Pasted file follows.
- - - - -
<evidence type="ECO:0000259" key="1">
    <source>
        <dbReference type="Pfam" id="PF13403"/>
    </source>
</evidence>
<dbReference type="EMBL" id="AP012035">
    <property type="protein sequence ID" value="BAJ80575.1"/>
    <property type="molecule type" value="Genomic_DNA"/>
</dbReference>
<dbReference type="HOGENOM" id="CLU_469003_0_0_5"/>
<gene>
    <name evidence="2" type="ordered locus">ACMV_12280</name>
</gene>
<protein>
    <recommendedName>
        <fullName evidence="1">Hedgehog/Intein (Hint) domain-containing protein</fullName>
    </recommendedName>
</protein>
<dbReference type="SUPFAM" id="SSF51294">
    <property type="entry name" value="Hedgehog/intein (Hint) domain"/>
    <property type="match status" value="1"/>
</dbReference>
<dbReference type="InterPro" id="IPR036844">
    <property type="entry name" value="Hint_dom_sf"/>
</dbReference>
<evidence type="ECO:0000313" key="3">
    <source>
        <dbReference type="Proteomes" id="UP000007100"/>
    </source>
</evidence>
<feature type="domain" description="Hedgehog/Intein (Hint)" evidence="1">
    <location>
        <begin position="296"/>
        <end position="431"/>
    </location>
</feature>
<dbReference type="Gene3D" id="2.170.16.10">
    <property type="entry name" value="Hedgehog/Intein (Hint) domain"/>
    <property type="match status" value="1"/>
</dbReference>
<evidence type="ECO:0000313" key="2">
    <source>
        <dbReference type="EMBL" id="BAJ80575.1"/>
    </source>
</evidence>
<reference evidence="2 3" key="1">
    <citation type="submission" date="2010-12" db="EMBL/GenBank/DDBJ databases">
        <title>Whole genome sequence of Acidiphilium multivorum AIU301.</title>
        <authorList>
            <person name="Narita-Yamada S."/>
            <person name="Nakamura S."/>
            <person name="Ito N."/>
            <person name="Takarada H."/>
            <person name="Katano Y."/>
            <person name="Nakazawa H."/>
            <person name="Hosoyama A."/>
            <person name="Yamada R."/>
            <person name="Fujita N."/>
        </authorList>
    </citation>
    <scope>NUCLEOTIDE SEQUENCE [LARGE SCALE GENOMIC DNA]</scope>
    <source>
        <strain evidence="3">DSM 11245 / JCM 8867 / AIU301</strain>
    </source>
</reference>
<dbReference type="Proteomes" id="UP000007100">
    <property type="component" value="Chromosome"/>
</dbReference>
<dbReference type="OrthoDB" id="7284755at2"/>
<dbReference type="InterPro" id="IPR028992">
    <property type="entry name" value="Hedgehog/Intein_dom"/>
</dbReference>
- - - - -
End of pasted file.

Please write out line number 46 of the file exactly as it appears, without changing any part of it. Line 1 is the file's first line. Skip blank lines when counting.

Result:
<reference evidence="2 3" key="1">